A lot vs. Alot: 9 Grammatical Pitfalls
mid-15c., "controller, prime mover," from Latin motor, literally "mover," agent noun from past participle stem of movere "to move" (see move (v.)). From 15c. as "controller, prime mover" (in reference to God); sense of "agent or force that produces mechanical motion" is first recorded 1660s; that of "machine that supplies motive power" is from 1856. First record of slang motor-mouth "fast-talking person" is from 1970.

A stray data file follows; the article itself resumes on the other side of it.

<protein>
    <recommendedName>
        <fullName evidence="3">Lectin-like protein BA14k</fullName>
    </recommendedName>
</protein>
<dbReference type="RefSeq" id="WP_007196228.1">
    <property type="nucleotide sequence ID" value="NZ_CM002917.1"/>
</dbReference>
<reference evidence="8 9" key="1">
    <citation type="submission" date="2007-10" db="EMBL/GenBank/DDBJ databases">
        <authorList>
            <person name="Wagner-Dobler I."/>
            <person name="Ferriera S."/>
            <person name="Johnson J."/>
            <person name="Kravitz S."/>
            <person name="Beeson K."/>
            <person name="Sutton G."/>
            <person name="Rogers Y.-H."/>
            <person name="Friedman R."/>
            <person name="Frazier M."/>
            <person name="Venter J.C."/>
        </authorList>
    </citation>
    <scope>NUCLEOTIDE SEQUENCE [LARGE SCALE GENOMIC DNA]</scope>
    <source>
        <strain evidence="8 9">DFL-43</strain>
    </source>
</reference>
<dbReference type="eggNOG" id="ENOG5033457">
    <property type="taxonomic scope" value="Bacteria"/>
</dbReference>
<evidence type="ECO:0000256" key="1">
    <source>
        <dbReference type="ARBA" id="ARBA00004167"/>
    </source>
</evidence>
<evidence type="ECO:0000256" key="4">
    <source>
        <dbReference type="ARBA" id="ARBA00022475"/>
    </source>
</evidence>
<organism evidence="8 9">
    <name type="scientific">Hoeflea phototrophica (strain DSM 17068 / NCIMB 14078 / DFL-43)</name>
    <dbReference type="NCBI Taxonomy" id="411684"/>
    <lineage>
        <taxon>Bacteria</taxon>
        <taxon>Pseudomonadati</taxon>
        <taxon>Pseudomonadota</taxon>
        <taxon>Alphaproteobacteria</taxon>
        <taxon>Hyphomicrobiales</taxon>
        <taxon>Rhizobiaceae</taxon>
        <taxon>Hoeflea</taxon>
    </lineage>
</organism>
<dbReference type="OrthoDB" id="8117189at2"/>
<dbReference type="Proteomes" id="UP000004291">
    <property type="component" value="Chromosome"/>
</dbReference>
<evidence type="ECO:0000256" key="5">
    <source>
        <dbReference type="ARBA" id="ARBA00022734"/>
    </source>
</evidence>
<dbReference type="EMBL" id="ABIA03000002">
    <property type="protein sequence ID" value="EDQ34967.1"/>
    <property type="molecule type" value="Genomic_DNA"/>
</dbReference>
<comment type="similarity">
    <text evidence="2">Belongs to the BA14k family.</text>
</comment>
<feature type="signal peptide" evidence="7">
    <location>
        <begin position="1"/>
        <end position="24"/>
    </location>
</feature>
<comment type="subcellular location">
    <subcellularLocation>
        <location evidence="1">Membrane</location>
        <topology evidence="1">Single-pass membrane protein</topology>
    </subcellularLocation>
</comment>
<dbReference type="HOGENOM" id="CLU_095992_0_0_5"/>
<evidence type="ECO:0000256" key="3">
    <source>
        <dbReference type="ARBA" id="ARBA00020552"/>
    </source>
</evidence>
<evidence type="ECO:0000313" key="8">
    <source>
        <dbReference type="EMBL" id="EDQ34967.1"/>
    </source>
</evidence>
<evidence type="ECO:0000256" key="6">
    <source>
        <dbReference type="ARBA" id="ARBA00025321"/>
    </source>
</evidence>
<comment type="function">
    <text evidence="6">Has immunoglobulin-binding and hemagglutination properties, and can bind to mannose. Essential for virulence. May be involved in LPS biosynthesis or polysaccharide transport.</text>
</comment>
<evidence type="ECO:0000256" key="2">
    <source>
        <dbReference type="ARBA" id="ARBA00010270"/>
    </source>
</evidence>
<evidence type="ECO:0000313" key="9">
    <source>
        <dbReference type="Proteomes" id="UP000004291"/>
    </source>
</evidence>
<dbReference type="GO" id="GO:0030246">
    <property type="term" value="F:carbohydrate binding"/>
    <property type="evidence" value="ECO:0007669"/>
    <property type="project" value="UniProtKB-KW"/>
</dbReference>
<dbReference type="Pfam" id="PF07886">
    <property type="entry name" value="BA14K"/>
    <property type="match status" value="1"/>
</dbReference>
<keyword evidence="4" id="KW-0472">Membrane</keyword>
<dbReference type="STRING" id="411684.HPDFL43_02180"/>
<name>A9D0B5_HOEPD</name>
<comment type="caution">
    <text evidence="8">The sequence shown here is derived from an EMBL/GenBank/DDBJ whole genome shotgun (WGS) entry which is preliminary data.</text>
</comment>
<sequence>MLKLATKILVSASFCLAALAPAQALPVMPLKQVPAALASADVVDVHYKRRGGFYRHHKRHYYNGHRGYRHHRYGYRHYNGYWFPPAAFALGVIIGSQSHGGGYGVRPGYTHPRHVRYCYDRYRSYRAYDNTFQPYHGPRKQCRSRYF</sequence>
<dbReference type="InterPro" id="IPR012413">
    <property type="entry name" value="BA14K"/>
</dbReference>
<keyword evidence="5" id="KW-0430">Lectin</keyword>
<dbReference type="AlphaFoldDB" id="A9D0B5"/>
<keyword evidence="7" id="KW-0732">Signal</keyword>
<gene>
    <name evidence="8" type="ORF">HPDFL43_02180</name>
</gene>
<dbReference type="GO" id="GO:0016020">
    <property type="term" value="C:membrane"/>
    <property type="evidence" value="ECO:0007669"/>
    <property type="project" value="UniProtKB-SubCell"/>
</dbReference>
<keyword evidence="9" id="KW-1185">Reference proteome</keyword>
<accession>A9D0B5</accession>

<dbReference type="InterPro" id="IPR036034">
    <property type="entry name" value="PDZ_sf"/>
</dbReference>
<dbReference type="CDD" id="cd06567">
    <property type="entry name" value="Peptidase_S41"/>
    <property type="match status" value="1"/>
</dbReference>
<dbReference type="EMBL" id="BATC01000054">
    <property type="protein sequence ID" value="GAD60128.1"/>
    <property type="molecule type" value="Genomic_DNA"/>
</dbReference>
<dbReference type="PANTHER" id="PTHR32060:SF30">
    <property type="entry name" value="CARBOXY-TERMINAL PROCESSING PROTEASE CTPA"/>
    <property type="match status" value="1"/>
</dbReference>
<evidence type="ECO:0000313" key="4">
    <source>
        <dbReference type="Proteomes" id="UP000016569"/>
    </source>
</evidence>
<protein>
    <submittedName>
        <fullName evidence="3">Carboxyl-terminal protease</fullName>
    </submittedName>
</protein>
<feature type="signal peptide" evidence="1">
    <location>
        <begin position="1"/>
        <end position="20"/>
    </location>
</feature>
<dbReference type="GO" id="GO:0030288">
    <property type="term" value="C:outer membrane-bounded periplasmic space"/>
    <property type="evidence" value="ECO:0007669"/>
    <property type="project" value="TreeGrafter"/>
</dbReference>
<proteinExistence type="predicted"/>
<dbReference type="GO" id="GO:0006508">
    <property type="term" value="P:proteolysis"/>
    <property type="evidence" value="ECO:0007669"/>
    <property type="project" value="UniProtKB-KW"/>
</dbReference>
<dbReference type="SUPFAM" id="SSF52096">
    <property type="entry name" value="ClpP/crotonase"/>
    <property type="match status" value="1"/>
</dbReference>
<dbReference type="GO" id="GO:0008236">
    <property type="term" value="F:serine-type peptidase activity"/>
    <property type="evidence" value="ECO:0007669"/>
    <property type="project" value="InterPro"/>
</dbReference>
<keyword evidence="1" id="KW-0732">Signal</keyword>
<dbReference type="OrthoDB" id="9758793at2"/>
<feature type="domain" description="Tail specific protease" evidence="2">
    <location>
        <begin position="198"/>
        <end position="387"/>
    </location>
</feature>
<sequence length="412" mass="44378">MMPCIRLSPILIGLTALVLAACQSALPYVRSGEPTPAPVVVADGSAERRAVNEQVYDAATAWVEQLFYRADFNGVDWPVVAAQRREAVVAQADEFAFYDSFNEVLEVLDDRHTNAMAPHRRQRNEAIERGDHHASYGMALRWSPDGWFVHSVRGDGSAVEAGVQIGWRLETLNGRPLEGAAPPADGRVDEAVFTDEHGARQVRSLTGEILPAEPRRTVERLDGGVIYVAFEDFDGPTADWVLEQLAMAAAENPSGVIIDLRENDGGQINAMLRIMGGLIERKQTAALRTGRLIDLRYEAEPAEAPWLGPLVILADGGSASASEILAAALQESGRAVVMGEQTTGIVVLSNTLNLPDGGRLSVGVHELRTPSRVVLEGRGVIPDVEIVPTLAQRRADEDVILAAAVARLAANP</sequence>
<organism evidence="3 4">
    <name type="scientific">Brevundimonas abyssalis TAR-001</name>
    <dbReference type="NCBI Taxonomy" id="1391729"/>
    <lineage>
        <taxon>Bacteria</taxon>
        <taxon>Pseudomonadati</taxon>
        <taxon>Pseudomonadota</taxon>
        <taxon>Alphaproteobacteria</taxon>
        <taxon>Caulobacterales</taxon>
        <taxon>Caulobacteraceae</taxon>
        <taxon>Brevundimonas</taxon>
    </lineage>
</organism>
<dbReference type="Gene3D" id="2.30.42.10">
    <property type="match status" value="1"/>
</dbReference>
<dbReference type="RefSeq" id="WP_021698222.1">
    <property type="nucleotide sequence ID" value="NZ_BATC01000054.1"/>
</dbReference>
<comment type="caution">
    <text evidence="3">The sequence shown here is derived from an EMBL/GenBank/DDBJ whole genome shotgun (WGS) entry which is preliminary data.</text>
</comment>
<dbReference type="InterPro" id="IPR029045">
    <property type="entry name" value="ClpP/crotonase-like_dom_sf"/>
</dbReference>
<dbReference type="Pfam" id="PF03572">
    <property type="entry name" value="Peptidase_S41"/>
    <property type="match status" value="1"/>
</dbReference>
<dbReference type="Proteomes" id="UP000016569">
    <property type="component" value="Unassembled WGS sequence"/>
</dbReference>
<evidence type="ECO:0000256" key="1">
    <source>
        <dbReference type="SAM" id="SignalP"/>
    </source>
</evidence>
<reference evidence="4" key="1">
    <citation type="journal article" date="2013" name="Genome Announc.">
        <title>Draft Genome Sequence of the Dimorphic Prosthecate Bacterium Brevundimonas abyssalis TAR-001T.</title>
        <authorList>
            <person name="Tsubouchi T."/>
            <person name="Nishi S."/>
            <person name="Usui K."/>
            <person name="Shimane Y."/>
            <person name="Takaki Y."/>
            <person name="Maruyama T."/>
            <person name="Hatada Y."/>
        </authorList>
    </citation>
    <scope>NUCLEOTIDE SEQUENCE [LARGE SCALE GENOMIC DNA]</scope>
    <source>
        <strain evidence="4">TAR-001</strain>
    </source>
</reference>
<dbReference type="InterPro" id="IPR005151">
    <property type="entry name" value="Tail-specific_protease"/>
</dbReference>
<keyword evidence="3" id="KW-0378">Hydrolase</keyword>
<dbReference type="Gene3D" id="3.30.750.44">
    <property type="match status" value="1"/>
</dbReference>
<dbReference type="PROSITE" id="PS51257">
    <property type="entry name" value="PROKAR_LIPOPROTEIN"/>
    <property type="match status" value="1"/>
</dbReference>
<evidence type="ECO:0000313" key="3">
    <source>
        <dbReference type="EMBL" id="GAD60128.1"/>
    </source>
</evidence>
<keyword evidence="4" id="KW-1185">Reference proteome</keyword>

1896, from motor (n.). Related: Motored; motoring.
motor mo·tor (mō'tər)
Causing or producing motion.
Of or being nerves that carry impulses from the nerve centers to the muscles.
Involving or relating to movements of the muscles.
Of or relating to an organism's overt reaction to a stimulus.
An amphetamine, esp Methedrine2; speed: ''What's motor? Speed?'' ''Un huh'' (1990s+ Narcotics)verb